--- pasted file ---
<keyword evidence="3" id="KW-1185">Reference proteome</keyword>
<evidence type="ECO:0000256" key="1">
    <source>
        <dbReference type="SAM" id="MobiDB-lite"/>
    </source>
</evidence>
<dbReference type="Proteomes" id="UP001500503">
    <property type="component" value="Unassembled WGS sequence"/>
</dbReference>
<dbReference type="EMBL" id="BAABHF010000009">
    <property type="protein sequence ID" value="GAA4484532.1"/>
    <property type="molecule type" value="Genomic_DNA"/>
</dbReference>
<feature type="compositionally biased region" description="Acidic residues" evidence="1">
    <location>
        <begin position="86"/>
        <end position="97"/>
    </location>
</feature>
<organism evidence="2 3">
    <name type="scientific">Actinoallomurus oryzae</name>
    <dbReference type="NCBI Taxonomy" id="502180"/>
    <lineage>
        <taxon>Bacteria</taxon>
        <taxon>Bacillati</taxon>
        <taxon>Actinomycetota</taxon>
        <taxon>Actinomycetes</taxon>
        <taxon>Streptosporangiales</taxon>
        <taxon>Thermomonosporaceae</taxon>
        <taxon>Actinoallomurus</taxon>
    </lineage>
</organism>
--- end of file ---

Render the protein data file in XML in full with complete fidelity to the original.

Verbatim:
<keyword evidence="3" id="KW-1185">Reference proteome</keyword>
<evidence type="ECO:0000256" key="1">
    <source>
        <dbReference type="SAM" id="MobiDB-lite"/>
    </source>
</evidence>
<dbReference type="Proteomes" id="UP001500503">
    <property type="component" value="Unassembled WGS sequence"/>
</dbReference>
<dbReference type="EMBL" id="BAABHF010000009">
    <property type="protein sequence ID" value="GAA4484532.1"/>
    <property type="molecule type" value="Genomic_DNA"/>
</dbReference>
<feature type="compositionally biased region" description="Acidic residues" evidence="1">
    <location>
        <begin position="86"/>
        <end position="97"/>
    </location>
</feature>
<organism evidence="2 3">
    <name type="scientific">Actinoallomurus oryzae</name>
    <dbReference type="NCBI Taxonomy" id="502180"/>
    <lineage>
        <taxon>Bacteria</taxon>
        <taxon>Bacillati</taxon>
        <taxon>Actinomycetota</taxon>
        <taxon>Actinomycetes</taxon>
        <taxon>Streptosporangiales</taxon>
        <taxon>Thermomonosporaceae</taxon>
        <taxon>Actinoallomurus</taxon>
    </lineage>
</organism>